The most disgusting act since Elvis: By the time they appeared with the Doors for a Lenny Bruce Memorial Night at LA's Cheetah club, they were probably the most bizarre group the West Coast had to offer. They came out in chrome colored suits with fringes while fog machines spilled dense clouds around them and black lights triggered the phosphorescent glow of spinning wheels at the back of the stage. Then they thoroughly antagonized a crowd that had come for Jim-Morrison-style rock by giving it a mixture of Dionne Warwick tunes and science fiction songs about computers taking over earth. By the time they got into their fourth number, 7,000 Doors fans had fled. Only Frank Zappa, the GTO's, a handful of dedicated drinkers, and two 21-year-olds who'd recently driven their dilapidated Cadillac out from the East Coast remained. The 21-year-olds, future Cooper manager Shep Gordon and his partner, Joe Greenberg, decided they had better grab the group and run. After all, any kids who could turn the stomach of 7,000 people had power.
Shep had it all worked out: he figured Elvis Presley had disgusted people by swiveling his hips . . . and become a superstar. The Rolling Stones had nauseated parents by pissing on a gas station . . . and become superstars. Bob Dylan had infuriated adults and youngsters alike by assaulting the airwaves with "the world's worst voice" . . . and had become a superstar. How could Alice Cooper miss!Living on spaghetti: But it wasn't going to be that easy. Several days later a record company president came to see the same act, shouted out at the top of his lungs that it was the most disgusting thing he'd ever seen in his life, smashed his glass on the floor, and stomped out in a rage. And a year and a half later, when the group had been traveling from one end of the country to another playing at the bottom of the bill, still so poor that they were carrying their own spaghetti pot and hot plate to feed eleven people on $15.00 a week, it was beginning to look as if Alice Cooper's only superpower might well be that on a good night it could still clear a huge theater with a single song.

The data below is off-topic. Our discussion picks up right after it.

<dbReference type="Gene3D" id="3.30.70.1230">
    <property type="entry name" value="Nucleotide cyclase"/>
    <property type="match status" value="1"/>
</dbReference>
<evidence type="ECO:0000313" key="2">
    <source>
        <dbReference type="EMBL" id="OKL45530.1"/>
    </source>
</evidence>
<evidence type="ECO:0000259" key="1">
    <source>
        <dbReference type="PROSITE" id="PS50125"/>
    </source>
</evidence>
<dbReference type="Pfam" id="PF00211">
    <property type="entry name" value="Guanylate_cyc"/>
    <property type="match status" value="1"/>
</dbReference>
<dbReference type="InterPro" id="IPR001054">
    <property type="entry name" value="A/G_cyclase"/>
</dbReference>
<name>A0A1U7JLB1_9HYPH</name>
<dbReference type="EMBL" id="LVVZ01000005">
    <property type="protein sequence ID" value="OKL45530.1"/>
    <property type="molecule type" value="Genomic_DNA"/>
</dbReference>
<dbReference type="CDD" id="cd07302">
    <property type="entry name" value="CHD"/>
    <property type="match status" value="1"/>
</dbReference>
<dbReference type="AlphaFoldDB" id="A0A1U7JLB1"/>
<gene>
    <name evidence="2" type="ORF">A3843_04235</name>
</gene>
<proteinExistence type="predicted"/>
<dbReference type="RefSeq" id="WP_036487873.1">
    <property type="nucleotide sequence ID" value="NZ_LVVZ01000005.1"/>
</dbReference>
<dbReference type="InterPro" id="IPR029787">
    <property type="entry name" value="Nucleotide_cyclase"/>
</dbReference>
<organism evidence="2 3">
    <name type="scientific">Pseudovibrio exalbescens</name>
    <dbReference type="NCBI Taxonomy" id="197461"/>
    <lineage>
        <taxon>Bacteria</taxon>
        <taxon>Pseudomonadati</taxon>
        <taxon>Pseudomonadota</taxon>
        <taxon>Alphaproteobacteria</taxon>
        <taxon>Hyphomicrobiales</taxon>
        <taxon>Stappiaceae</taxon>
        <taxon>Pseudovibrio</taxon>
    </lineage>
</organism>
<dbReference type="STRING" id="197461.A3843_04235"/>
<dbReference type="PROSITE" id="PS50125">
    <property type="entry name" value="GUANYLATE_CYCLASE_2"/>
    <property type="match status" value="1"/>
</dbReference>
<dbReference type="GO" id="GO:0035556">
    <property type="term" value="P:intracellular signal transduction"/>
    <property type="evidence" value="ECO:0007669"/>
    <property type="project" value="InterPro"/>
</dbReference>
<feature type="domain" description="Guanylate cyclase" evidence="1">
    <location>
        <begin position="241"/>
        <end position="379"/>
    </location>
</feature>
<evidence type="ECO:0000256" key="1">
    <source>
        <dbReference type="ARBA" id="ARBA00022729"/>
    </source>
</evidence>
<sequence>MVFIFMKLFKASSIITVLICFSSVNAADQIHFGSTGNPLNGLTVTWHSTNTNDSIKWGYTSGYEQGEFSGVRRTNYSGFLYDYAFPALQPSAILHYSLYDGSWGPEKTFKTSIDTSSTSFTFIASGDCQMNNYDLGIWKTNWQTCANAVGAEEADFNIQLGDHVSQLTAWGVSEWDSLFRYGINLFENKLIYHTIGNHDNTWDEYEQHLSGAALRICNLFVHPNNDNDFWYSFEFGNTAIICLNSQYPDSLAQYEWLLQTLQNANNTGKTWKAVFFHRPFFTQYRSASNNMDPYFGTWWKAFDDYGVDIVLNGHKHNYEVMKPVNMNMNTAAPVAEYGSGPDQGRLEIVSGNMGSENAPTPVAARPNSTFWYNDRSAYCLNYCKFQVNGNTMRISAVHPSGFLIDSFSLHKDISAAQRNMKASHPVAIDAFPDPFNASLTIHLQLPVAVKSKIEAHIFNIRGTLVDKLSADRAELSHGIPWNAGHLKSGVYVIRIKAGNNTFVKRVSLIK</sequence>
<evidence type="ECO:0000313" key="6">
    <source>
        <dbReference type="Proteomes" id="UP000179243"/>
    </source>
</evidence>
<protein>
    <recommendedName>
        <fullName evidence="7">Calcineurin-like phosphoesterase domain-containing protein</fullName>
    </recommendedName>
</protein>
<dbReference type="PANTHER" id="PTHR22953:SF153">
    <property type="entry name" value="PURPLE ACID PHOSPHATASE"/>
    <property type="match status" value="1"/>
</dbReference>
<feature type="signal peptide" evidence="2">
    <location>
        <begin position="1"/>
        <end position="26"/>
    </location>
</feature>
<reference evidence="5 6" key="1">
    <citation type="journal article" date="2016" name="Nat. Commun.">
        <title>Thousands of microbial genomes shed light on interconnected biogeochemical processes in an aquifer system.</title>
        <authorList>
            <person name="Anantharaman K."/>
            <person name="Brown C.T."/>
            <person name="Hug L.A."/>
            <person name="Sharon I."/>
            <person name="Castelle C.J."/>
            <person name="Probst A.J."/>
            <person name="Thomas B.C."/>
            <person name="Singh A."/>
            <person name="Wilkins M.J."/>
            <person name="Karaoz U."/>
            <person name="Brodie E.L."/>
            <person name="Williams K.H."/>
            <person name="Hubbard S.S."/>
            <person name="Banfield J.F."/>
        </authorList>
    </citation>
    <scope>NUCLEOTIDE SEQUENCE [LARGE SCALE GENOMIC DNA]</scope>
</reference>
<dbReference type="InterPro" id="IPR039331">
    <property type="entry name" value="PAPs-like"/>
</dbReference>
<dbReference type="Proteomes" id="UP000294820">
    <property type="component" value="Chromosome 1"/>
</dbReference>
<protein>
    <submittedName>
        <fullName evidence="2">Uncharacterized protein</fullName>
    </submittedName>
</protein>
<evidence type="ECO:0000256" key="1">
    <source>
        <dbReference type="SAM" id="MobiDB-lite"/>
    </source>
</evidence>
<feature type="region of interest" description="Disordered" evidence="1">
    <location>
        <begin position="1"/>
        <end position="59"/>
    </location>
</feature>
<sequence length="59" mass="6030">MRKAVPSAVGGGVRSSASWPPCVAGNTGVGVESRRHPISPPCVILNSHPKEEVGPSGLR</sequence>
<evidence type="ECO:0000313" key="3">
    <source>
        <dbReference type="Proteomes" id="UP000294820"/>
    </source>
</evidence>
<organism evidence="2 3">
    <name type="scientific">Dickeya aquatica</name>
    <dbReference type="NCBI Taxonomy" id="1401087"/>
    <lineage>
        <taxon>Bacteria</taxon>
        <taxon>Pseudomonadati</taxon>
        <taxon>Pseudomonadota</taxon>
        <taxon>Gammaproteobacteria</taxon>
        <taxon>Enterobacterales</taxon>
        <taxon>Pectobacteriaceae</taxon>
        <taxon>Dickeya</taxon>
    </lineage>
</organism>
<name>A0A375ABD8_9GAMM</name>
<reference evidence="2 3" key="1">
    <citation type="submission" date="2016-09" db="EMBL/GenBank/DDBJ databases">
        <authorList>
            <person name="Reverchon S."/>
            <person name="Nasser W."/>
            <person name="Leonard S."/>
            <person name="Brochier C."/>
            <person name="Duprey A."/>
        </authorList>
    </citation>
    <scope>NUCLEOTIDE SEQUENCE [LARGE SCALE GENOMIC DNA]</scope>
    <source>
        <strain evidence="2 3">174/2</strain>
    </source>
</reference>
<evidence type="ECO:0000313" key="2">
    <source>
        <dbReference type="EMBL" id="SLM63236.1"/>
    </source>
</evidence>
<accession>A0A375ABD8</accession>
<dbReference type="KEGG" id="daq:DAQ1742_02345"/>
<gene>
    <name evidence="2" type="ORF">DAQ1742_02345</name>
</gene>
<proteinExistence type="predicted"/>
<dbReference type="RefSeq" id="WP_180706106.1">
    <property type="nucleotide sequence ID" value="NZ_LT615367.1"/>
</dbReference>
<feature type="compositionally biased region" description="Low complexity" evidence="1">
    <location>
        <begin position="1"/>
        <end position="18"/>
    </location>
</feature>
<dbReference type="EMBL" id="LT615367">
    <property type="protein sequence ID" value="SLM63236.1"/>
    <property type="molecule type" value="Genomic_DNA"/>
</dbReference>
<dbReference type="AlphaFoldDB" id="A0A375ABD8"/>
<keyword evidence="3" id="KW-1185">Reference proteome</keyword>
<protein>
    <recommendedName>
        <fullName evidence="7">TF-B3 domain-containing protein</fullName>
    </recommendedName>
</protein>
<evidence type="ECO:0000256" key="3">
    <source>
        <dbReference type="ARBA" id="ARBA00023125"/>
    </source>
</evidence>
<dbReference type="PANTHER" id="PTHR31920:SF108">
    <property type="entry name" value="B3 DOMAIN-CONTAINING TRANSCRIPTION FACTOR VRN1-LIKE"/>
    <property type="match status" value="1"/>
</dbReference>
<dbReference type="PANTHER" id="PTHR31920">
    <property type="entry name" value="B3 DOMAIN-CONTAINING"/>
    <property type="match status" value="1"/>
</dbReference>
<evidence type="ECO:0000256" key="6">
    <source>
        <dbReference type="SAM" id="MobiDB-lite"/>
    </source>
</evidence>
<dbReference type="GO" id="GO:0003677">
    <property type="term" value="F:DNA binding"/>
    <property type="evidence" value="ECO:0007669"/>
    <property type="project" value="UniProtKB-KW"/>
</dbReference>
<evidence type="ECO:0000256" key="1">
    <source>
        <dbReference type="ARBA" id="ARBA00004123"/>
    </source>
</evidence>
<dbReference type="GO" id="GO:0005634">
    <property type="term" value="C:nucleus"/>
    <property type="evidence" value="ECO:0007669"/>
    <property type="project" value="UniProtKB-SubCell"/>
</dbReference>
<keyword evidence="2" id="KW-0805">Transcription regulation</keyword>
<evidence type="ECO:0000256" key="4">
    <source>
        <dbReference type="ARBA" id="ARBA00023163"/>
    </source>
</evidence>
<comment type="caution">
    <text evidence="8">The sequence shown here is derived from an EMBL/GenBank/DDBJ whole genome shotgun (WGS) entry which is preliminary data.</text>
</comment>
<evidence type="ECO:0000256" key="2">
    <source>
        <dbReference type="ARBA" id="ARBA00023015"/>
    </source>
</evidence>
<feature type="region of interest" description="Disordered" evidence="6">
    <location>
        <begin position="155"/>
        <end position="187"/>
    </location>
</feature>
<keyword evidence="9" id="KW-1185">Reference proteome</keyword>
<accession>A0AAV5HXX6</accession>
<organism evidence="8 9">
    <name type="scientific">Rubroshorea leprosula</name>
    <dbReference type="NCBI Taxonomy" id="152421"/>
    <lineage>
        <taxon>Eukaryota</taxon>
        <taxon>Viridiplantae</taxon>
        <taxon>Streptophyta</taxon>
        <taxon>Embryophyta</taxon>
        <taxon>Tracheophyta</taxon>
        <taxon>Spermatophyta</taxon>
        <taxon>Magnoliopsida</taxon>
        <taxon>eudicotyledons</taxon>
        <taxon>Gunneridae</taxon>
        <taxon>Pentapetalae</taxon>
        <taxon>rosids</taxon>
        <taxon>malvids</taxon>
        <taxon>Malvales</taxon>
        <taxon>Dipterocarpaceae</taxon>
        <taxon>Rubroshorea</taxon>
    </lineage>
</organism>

The final taste of blood: That's when as audience in Michigan made it clear for the last time that it would allow Alice Cooper a place in the public's heart on only one condition – that the group take a total plunge into violence. It happened at the outdoor Saginaw Festival, a rough-shod, cut-throat affair where a guy could get killed if he didn't cover his sneezes. A motorcycle gang had taken the Festival over, beaten up the promoter, and dragged one girl through the grounds by a chain around her legs. Alice was the last act to go on. He came out in his night-dress with his pants underneath and aped a teenage girl singing "nobody loves me." Then eventually the band went into its grande finale – the fight scene where they beat the shit out of an inflatable rubber rabbit. But things didn't really begin to cook until the bikies got into the act. Swarming onto the stage with their chains, their greasy levi jackets and their bulging biceps, they took the act a step further and began to beat the shit out of the band. Blood flowed and the crowd loved it. They screamed, they shouted, they clapped for more. It was Alice Cooper's first taste of triumph, and after a year and a half it seemed finger lickin' good, even if it did have the salty flavor of freshly slashed vein.